\displaystyle \langle R_{nl} | \frac{1}{r^m} | R_{nl} \rangle

We have to calculate the integral,

\displaystyle \int_0^\infty e^{-x} x^{2l+2-m} \left( L_{n-l-1}^{2l+1} (x) \right)^2 dx

For m = 0, we get the normalization constant,

\displaystyle A^2 \frac{na_0}{2Z} \int_0^{\infty} e^{-x} x^{2l+2} \left( L_{n-l-1}^{2l+1}(x) \right)^2 dx = 1

\displaystyle \langle \frac{1}{r} \rangle = \frac{1}{n^2} \frac{Z}{a_0}

\displaystyle \langle \frac{1}{r^2} \rangle = \frac{2}{n^3(2l+1)} \frac{Z^2}{a_0^2}

In general,

\displaystyle \langle \frac{1}{r^m} \rangle = \left(\frac{Z}{a_0}\right)^m \frac{2^{m-1}(n-l-1)!}{n^{m+1}(n+l)!} G_{nlm}

\displaystyle G_{nlm} = \sum_{i=0}^{n-l-1} (-1)^{n-l-1+i} \begin{pmatrix} n+l \\ n-l-1+i \end{pmatrix} \begin{pmatrix} 1-m+i \\ n-l-1 \end{pmatrix} \frac{(2l+2-m+i)!}{i!}

For the integral, for m \neq n

\displaystyle \int_0^{\infty} x^{\alpha +k} e^{-x} L_m^{\beta}(x) L_n^\alpha(x) dx

When k = 0, when m < n , the integral is zero.

When k \neq 0, m<n

\displaystyle \int_0^{\infty} x^{\alpha +k} e^{-x} L_m^{\beta}(x) L_n^\alpha(x) dx \\ = \sum_{i=0}^{m} \frac{(-1)^i}{i!}\begin{pmatrix} m+\beta \\ m-i \end{pmatrix} \int_0^{\infty} x^{\alpha+k+i} e^{-x} L_n^\alpha(x) dx \\ = \sum_{i=0}^{m} \frac{(-1)^{i+n}}{i!}\begin{pmatrix} m+\beta \\ m-i \end{pmatrix} \begin{pmatrix} k+i \\ n \end{pmatrix} (\alpha+k+i)!

The sum only non-zero when m\geq i > n-k or -k > i \geq 0

This shows that the Laguerre polynomial is orthogonal with weighting e^{-x} x^{\alpha}.


Hartree-Fock method for 1D infinite potential well

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Following the previous post, I tested my understanding on the Hartree method. Now, I move to the Hartree-Fock method. The “mean field” energy of the Hartree-Fock is

\displaystyle G_{\alpha \beta}= \sum_{j=i+1}^{N} \langle \psi_{\alpha}(i) \psi_{\nu} (j) | G(i,j) \left(| \phi_{\beta}(i) \phi_{\nu}(j) \rangle  - |\phi_{\nu}(i) \phi_{\beta}(j) \rangle \right) \\ = \langle \alpha \nu | \beta \nu \rangle - \langle \alpha \nu | \nu \beta \rangle

I also use the same method, in which, the trial wave function is replaced every iteration and the integration is calculated when needed.

Since the total wave function must be anti-symmetry under permutation, therefore one state can be occupied by only one particle. Thus, if we use the ground state in the mean field, the “meaningful” wave functions are the other states.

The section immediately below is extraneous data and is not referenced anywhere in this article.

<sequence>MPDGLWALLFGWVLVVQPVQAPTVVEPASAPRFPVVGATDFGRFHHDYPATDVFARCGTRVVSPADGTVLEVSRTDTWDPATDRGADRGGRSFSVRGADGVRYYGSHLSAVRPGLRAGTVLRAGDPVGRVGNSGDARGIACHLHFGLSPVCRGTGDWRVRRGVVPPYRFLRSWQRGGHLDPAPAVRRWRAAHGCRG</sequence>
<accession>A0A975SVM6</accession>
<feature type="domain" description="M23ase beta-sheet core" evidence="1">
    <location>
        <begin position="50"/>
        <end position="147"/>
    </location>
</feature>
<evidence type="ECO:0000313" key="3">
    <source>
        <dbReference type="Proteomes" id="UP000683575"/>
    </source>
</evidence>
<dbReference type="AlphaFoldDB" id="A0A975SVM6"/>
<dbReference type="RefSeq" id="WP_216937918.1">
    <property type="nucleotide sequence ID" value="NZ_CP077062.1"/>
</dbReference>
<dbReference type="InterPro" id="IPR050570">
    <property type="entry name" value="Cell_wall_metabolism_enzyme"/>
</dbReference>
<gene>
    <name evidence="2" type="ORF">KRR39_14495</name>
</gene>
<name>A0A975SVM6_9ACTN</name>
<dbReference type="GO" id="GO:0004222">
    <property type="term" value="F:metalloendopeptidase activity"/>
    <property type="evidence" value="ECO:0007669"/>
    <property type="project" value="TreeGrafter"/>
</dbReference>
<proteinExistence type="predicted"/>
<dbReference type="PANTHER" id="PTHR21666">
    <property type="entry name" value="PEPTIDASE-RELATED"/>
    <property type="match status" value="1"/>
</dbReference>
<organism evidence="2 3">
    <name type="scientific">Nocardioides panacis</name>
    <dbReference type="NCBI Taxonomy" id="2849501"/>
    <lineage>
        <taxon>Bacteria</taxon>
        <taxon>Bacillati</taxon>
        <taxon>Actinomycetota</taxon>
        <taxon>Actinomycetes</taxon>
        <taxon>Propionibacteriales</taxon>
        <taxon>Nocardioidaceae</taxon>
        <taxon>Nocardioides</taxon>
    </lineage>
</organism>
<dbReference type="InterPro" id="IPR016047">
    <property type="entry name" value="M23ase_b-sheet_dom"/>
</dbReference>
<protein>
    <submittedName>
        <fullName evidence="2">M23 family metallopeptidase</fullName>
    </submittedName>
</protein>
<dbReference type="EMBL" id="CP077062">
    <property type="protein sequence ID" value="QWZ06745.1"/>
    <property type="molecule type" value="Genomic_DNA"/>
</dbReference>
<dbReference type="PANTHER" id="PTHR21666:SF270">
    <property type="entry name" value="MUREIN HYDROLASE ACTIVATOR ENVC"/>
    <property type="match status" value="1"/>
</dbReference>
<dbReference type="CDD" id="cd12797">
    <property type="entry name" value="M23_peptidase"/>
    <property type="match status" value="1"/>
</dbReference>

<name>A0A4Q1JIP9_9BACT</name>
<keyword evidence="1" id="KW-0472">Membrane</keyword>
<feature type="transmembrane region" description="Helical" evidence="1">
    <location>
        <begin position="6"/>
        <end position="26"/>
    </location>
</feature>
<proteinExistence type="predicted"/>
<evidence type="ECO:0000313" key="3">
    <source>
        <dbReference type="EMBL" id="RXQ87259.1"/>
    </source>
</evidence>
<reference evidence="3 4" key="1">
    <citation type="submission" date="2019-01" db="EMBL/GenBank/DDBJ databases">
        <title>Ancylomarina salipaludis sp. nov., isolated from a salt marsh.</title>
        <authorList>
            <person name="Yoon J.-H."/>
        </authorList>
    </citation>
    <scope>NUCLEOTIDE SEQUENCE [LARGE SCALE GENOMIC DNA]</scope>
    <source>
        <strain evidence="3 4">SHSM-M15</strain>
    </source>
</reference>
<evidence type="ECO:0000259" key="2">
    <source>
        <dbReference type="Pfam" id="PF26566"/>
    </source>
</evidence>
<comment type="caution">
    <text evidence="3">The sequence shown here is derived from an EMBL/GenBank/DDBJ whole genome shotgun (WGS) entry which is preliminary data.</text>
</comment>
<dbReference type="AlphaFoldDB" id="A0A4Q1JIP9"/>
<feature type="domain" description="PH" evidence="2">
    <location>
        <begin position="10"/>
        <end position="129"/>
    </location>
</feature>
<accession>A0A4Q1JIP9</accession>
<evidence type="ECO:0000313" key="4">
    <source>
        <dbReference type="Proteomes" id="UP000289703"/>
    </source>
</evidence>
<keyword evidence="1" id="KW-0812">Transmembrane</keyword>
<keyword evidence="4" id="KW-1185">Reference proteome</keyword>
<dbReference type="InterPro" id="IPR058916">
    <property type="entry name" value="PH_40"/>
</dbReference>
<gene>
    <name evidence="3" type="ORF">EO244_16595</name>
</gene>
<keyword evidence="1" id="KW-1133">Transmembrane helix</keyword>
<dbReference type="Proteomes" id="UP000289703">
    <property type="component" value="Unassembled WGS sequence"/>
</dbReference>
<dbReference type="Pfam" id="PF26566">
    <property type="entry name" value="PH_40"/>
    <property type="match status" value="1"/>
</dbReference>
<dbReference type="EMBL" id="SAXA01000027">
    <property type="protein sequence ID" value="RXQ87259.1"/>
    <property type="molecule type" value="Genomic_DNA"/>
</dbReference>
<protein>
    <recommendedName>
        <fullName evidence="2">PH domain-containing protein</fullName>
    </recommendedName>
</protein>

It is interesting that the mean field energy is zero when \mu = \nu , the consequence is no mean field for the same state. Suppose the mean field energy is constructed using the ground state, and we only use 3 states, the direct term is

G_D = \begin{pmatrix} \langle 11|11 \rangle & \langle 11|21 \rangle & \langle 11|31 \rangle \\  \langle 21|11 \rangle & \langle 21|21 \rangle & \langle 21|31 \rangle \\ \langle 31|11 \rangle & \langle 31|21 \rangle & \langle 31|31 \rangle \end{pmatrix}

The exchange term is

G_E = \begin{pmatrix} \langle 11|11 \rangle & \langle 11|12 \rangle & \langle 11|13 \rangle \\  \langle 21|11 \rangle & \langle 21|12 \rangle & \langle 21|13 \rangle \\ \langle 31|11 \rangle & \langle 31|12 \rangle & \langle 31|13 \rangle \end{pmatrix}

Due to the symmetry of the mutual interaction. We can see that some off-diagonal terms are cancelled. For example,

\displaystyle \langle 1 1 | 3 1 \rangle = \int \psi_1^*(x) \psi_1^*(y) \cos(x-y) \psi_3(x) \psi_1(y) dy dx

\displaystyle \langle 1 1 | 1 3 \rangle = \int \psi_1^*(x) \psi_1^*(y) \cos(x-y) \psi_1(x) \psi_3(y) dy dx

These two integrals are the same. In fact,

$latex \langle \alpha \nu | \beta \nu \rangle – \langle \alpha \nu | \nu \beta \rangle = $

whenever \alpha = \nu

\displaystyle \langle \nu \nu | \beta \nu \rangle = \int \psi_\nu^*(x) \psi_\nu^*(y) \cos(x-y) \psi_\beta(x) \psi_\nu(y) dy dx

\displaystyle \langle \nu \nu | \nu \beta \rangle = \int \psi_\nu^*(x) \psi_\nu^*(y) \cos(x-y) \psi_\nu(x) \psi_\beta(y) dy dx

We can see, when interchange x \leftrightarrow y , the direct term and the exchange term are identical, and then the mean field energy is zero. Also, when \beta = \nu the mean field energy is also zero.

Due to the zero mean field, the off-diagonal terms of the Hamiltonian H_{\alpha \beta} with \alpha = \nu or \beta = \nu are zero. Then, the eigen energy is the same as the diagonal term and the eigen vector is un-change.

Back to the case, the direct matrix at the 1st trial is,

G_D = \begin{pmatrix} 0.720506 & 0 & -0.144101 \\  0 & 0.576405 & 0 \\ -0.144101 & 0 & 0.555819 \end{pmatrix}

The exchange matrix is

G_E = \begin{pmatrix} 0.720506 & 0 & -0.144101 \\  0 & 0.25 & 0 \\ -0.144101 & 0 & 0.0288202 \end{pmatrix}

Thus, the Fock matrix is

F = \begin{pmatrix} 1 & 0 & 0  \\  0 & 4.3264 & 0 \\ 0 & 0 & 9.527 \end{pmatrix}

Therefore, the eigen states are the basis, unchanged

\displaystyle \psi_1(x) = \sqrt{\frac{2}{\pi}} \sin(x)

\displaystyle \psi_2(x) = \sqrt{\frac{2}{\pi}} \sin(2x)

\displaystyle \psi_3(x) = \sqrt{\frac{2}{\pi}} \sin(3x)

Only the eigen energies are changed, as \epsilon_1 = 1 \epsilon_2 = 4.3264 \epsilon_3 = 9.527

The total wave function for 2 particles at state 1 and state-\mu is

\Psi(x,y) = \frac{1}{\sqrt{2}} ( \psi_1(x) \psi_\mu(y) - \psi_\mu(x) \psi_1(y) )

I found that the “mean field” function is not as trivial as in the Hartree case, because of the exchange term. In principle, the mean field for particle-i at state-\mu is,

G(i) = \int \phi_\nu^*(j) G(i,j) \phi_\nu(j) dj -  \int \phi_\nu^*(j) G(i,j) \phi_\mu(j) dj

However, the direct term is multiply with \psi_\mu(i) , but the exchange term is multiply with \psi_\nu(i) , which are two different functions. i.e., the “mean field” is affecting two functions, or the “mean field” is shared by two states.

Although the mean field for single state can be defined using exchange operator symbolically, but I don’t know how to really implement into a calculation. Thus, I don’t know how to cross-check the result.